dither

0th

Percentile

Function to randomly perturb a vector

With malice aforethought, dither adds a specified random perturbation to each element of the input vector, usually employed as a device to mitigate the effect of ties.

Keywords
manip
Usage
dither(x, type = "symmetric", value = NULL)
Arguments
x

x a numeric vector

type

type is either 'symmetric' or 'right'

value

value scale of dequantization

Details

The function dither operates slightly differently than the function jitter in base R, permitting strictly positive perturbations with the option type = "right" and using somewhat different default schemes for the scale of the perturbation. Dithering the response variable is frequently a useful option in quantile regression fitting to avoid deleterious effects of degenerate solutions. See, e.g. Machado and Santos Silva (2005). For a general introduction and some etymology see the Wikipedia article on "dither". For integer data it is usually advisable to use value = 1. When 'x' is a matrix or array dither treats all elements as a vector but returns an object of the original class.

Value

A dithered version of the input vector 'x'.

Note

Some further generality might be nice, for example something other than uniform noise would be desirable in some circumstances. Note that when dithering you are entering into the "state of sin" that John von Neumann famously attributed to anyone considering "arithmetical methods of producing random digits." If you need to preserve reproducibility, then set.seed is your friend.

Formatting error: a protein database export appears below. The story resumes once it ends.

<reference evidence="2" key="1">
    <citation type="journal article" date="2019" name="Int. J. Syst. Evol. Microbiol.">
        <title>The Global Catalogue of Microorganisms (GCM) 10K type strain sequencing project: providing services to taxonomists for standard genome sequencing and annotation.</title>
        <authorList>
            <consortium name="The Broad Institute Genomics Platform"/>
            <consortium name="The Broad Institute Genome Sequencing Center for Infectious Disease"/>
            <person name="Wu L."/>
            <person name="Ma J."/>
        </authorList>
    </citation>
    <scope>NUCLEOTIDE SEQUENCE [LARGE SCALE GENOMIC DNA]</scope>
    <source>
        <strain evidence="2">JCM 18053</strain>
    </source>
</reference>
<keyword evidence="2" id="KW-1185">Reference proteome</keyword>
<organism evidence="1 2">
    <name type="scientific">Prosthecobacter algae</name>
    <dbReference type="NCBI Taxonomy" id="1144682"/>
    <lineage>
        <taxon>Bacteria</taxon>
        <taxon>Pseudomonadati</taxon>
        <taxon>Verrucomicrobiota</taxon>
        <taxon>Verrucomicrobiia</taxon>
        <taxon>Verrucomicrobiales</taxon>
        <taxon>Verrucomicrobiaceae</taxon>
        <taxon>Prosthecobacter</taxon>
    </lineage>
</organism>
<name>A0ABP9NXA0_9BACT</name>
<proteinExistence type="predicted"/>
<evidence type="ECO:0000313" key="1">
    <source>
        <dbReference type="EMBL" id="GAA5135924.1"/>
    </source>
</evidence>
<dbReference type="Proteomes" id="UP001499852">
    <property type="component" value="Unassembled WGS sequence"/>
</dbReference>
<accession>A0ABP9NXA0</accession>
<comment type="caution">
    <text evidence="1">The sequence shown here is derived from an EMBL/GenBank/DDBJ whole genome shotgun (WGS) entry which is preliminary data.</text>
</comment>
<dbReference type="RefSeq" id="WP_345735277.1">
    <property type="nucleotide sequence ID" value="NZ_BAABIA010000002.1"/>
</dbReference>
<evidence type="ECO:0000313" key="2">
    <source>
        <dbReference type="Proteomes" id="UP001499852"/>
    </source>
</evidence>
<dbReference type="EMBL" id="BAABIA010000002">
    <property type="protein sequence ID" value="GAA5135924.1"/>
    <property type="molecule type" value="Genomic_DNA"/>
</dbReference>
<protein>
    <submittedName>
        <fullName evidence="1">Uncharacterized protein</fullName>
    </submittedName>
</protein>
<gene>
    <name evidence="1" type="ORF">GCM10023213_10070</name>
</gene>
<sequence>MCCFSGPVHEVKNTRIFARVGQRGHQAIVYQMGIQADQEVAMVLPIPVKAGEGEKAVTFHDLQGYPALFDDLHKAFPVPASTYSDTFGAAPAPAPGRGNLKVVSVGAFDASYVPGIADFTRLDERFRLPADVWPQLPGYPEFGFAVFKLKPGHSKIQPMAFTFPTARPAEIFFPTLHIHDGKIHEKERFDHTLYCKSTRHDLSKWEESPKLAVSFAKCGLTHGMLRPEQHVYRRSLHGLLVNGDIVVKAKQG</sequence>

References

Machado, J.A.F. and Santos Silva, J.M.C. (2005), Quantiles for Counts, Journal of the American Statistical Association, vol. 100, no. 472, pp. 1226-1237.

See Also

jitter

Aliases
  • dither
Examples
# NOT RUN {
x <- rlnorm(40)
y <- rpois(40, exp(.5 + log(x)))
f <- rq(dither(y, type = "right", value = 1) ~ x)
# }
Documentation reproduced from package quantreg, version 5.54, License: GPL (>= 2)

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